Weekend Thoughts - 9.5.15

Image by mark6mauno, courtesy of Creative Commons licensing.

Image by mark6mauno, courtesy of Creative Commons licensing.

Happy Saturday y'all! Below, I have rounded up some things for you to think about this weekend:

1. An interesting take on AI in an article titled Will Artificial Intelligence get high? This is something I had never considered before, but it is an interesting concept to explore. I like this quote at the end: "So if there ever is an epic battle between the sentient machine and humanity, AI has already won; because we are starting to depend on it—and only because we designed it that way."

2. ATTN: 5 Charts That Prove the War on Drugs Is a Nightmare. Here are the main points:

  1. More federal prisoners are being given longer sentences than before the 1980s—average prison sentence for federal drug offenders rose 36% while sentences for all other offenders declined 3%.
  2. Sentences have become increasingly harsh for federal drug offenders—probation has virtually disappeared as a sanction for them.
  3. The war on drugs hasn't stopped people from using illicit substances—in fact, illegal drug use has increased.
  4. Federal law enforcement agencies have been targeting mostly low-level drug offenders—nearly half of those sentenced for drug crimes in 2009 were street-level dealers or below while suppliers and importers represented just 11%.
  5. Reduced sentences does not translate into higher recidivism rates.

I definitely suggest taking a look at the article and sharing it with your family, friends and open-minded colleagues.

3. In commemoration of today's holiday, Jury Rights Day, I wanted to share an article about how Denver is unconstitutionally harassing citizens that inform the public about the process of jury nullification. For those of you not in the know, jury nullification is a legal practice that gives the jury in a trial the right to acquit a defendant (even if the members of the jury may believe the defendant performed an illegal act), because they don't believe the defendant should be punished for it. This has proved to be a very powerful tactic in drug war reform, as juries can decide to simply not punish a defendant for a law that may have been broken, on the collective opinion that the law itself is unjust. The fact that Denver is attempting to prevent people from spreading information about jury nullification is upsetting and wrong. More people ought to know that they can have a huge impact when serving on juries, so please share the knowledge about this practice with your friends and family.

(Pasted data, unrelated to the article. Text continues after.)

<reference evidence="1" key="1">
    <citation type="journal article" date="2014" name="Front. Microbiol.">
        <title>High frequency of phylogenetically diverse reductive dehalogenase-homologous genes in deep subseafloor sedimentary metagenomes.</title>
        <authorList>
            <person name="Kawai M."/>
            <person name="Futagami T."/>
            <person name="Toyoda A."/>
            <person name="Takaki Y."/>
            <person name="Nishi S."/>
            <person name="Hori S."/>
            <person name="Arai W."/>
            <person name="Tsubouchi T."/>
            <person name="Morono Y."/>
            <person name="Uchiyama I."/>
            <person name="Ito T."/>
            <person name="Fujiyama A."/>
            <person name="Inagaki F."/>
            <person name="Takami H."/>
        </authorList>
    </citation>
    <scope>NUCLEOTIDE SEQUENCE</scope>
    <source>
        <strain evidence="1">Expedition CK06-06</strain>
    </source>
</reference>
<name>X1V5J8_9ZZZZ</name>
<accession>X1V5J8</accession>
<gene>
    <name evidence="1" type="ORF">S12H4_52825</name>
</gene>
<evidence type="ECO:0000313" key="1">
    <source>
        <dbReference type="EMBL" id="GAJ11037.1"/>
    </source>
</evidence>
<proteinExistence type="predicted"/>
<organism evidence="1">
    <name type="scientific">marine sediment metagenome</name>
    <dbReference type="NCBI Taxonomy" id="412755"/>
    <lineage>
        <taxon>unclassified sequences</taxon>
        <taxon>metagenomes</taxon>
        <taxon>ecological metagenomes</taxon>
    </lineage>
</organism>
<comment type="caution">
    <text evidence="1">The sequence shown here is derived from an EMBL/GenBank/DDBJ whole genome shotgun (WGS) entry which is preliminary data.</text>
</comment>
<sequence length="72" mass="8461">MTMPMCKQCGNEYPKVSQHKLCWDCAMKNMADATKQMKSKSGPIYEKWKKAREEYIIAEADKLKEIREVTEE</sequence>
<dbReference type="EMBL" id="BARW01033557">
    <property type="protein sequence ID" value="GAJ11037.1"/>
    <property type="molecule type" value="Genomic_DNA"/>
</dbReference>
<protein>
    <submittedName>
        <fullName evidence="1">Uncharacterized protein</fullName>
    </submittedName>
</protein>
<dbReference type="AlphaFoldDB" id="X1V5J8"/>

4. In a news story that reminded me of the stoner comedy Biodome, it seems that NASA has initiated a Mars isolation experiment on Earth by securing six people for one year inside a dome in Hawaii. The idea behind the experiment is to maintain a Mars-like environment with no animals and limited vegetation and keep the team in isolation to prepare them for living on Mars. The structure they are living in is 36 feet in diameter and 20 feet tall, and the crew is expected to eat foods like powdered cheese and canned tuna, only go outside if fully dressed in a space suit, and have extremely limited access to the Internet. I'm sure they won't be laughing nearly as much as Pauly Shore and Stephen Baldwin did in the movie.

5. A new study shows that long exposure to minute amounts (below the level permissible in U.S. water) of Monsanto's Roundup can lead to liver and kidney damage. The research looked at prolonged exposure to the herbicide and one of its key ingredients—glyphosate. Do these findings constitute more evidence that we should let our wildlife grow wilder?

6. This article on why drug tests are a massive scam really nails it. I've long been a ferocious opponent of the drug testing industry, and this article points out many of the reasons that I have come to that conclusion. Among some of the best tidbits from the article: the tests are easily beaten, they discriminate against drugs that are actually less harmful, they waste money for employers and provide a constant revenue stream for private corporations that administer them, and they don't deter drug use. In many cases employers end up losing their most qualified employees due to drug testing. Gifted and talented students are prevented from participating in extracurricular activities due to drug testing, and/or lose their access to federal aid for university. Did you know that 90% of positive drug tests are attributed to cannabis use, and that if you smoked a joint three Friday nights ago and remained completely sober since then, you would likely still test positive for cannabis use? Why is it acceptable for alcohol users to get completely blitzed in their free time with a drug that is far more harmful than cannabis, yet smokers are discriminated against through the unconstitutional practice of drug testing? If you have any doubts about the lack of merit concerning drug testing, I beg you to read this article.

That's all for this week's edition of Weekend Thoughts. Until next week, keep thinking wilder.